Cable & IPTV

YouTube looks to extend channels to IPTV EPG slots

Francisco Varela

Francisco Varela

YouTube is starting to experiment with making its channels available on IPTV operators’ EPG as part of partner-led initiatives to extend the platform and keep viewers engaged.

Speaking at Mobile World Congress in Barcelona, YouTube’s global director of mobile and platform partnerships, Francisco Varela, said that the video site is working with operators in a bid to offer a seamless experience and is giving more priority to playlists.

“On IPTV we started some initiatives where YouTube is part of the EPG guide. If you’re a subscriber to a channel on YouTube, why shouldn’t it just show up as channel 206 on your TV guide? We’re seeing some very exciting initiatives being partner-led, and that’s where I think we’re going to continue to thrive as a platform,” said Varela.

Discussing APIs and curation, he said that adjustments to the site that rolled out last week would help engagement, putting more focus on YouTube Playlists and making it easier for users to edit playlists they’ve created.

“We’re not saying that we’re the be-all and end-all of curation,” said Varela. “We’re giving some priority over playlists to keep folks engaged in curation that is already taking place by some of our users.”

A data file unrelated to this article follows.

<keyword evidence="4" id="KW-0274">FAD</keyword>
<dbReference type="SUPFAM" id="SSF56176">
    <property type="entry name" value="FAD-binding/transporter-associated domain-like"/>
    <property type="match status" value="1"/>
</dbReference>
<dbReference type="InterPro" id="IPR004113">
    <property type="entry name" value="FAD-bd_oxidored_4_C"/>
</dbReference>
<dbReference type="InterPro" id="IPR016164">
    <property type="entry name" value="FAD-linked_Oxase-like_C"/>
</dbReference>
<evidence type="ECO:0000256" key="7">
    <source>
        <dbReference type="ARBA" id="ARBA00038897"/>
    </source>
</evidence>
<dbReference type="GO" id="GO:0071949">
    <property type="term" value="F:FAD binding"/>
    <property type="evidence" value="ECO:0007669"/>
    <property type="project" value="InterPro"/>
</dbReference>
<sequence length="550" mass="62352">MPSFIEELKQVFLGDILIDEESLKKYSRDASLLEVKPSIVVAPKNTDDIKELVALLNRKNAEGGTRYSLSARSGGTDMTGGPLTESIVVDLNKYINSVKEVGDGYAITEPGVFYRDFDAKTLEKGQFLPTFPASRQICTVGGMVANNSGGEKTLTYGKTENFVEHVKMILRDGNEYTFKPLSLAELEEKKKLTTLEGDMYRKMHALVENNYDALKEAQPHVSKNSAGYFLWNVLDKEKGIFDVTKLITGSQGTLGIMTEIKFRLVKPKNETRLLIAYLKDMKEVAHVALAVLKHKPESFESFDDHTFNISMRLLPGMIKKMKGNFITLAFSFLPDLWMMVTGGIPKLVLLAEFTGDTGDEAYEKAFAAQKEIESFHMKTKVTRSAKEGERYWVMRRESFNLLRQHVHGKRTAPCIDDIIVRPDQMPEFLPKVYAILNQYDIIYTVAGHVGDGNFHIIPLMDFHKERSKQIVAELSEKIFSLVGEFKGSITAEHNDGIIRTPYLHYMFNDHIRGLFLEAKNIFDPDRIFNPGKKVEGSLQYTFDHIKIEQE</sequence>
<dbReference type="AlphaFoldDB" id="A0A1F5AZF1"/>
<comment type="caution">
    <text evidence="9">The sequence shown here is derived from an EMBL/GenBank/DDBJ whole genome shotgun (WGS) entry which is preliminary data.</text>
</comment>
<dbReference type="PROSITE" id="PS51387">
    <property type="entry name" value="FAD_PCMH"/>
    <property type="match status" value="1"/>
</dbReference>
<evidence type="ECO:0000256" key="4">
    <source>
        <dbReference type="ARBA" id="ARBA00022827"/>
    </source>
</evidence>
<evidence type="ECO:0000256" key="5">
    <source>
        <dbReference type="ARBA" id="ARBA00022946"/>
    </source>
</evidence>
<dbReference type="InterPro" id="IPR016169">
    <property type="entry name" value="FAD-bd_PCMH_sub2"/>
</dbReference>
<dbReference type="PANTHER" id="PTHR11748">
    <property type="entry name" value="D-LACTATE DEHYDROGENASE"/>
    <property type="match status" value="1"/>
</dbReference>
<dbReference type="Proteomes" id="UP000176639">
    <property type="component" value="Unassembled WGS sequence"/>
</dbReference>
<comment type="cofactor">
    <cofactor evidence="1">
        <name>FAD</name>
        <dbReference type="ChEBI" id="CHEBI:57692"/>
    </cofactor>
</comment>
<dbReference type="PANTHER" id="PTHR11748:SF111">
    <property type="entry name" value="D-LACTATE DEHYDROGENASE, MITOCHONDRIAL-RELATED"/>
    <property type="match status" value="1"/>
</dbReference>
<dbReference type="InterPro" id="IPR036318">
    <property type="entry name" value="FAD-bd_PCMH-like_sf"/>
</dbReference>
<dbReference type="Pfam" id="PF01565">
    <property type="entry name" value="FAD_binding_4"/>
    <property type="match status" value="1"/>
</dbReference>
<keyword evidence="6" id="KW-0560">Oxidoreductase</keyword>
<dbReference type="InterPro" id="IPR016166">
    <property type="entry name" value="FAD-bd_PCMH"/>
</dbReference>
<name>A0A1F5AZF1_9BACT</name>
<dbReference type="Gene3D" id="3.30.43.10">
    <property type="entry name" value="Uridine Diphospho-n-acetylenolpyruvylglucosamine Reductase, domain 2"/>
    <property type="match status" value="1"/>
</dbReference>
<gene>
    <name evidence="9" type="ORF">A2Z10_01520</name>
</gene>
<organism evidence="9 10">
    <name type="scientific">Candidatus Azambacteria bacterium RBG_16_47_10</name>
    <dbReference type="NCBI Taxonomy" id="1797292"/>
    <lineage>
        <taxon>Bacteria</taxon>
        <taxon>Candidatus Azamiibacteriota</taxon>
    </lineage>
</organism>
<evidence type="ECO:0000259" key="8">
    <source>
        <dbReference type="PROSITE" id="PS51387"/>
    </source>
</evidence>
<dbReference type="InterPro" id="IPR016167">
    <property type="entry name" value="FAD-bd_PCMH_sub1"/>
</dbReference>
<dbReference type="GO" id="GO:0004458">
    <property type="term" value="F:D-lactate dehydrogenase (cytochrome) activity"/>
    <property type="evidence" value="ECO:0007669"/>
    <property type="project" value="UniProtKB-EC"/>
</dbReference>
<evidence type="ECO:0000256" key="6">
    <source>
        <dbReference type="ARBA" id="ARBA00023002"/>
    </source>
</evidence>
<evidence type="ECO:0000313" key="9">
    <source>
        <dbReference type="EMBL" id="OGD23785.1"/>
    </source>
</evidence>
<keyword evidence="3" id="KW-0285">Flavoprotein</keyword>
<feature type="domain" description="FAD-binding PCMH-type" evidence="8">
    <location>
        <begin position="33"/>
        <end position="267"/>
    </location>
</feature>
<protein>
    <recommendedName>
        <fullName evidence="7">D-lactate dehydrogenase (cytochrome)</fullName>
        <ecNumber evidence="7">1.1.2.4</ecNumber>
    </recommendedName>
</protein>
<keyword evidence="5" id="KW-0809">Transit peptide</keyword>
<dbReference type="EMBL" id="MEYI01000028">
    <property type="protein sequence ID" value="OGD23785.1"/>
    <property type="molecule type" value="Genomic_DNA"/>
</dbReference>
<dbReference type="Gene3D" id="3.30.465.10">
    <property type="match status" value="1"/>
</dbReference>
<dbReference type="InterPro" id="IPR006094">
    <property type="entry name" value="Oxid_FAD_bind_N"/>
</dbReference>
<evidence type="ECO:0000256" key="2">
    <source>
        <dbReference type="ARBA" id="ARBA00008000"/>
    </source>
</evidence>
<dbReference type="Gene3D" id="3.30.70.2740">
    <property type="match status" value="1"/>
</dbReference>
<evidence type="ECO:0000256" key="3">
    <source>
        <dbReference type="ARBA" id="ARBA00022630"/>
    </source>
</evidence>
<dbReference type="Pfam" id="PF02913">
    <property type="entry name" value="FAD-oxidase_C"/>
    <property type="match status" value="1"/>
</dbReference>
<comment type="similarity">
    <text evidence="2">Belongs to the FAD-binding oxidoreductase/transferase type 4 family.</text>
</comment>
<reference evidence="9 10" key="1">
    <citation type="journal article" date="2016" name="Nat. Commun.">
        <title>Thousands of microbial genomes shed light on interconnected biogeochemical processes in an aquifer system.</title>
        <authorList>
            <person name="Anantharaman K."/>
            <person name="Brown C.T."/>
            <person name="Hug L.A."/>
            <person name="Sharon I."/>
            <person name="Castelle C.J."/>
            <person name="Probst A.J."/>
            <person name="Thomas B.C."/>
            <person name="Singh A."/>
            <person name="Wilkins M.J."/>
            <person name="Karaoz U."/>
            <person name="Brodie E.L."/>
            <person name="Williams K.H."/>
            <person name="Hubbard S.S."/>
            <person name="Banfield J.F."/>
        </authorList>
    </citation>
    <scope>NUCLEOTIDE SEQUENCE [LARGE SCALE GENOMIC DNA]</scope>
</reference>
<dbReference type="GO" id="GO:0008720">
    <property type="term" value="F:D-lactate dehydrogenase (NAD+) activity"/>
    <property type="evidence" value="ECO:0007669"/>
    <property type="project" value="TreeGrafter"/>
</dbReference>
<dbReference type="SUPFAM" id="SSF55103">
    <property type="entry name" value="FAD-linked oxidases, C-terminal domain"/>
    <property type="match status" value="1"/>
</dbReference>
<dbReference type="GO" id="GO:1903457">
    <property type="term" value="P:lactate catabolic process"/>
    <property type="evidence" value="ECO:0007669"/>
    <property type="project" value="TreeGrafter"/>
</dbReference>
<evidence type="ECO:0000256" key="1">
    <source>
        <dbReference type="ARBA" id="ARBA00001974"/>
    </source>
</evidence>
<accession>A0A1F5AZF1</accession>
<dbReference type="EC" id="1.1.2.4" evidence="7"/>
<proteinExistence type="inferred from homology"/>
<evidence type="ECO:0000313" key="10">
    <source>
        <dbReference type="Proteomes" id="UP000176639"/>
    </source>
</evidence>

He added that YouTube is also offering these same tools to operator partners: “What’s going to lead a Telenor user is going to be very different than what leads in a Vodafone user in Germany. We’re giving our partners the ability to curate for themselves.”

In terms of content delivery, Varela said that the Google-developed VP9 video compression codec will help make its data more efficient through the pipe – “whether it be Comcast in the US or BT in the UK.”

“Going forward, we want to be a great partner in the mobile ecosystem and even fibre,” said Varela, claiming that YouTube is investing in codecs to help meet the issue of demand, with 100 hours of YouTube content now being uploaded every minute and a billion people accessing the service every month.

“How do we make that content come to you much more quickly? There’s no predictor better about whether you’re going to watch another video on YouTube than how quickly you received that first video. If you received it quickly and in good quality, we’re pretty sure you’re going to watch another video. So we need to be a better partner in that ecosystem and VP9 is a big step towards that,” said Varela.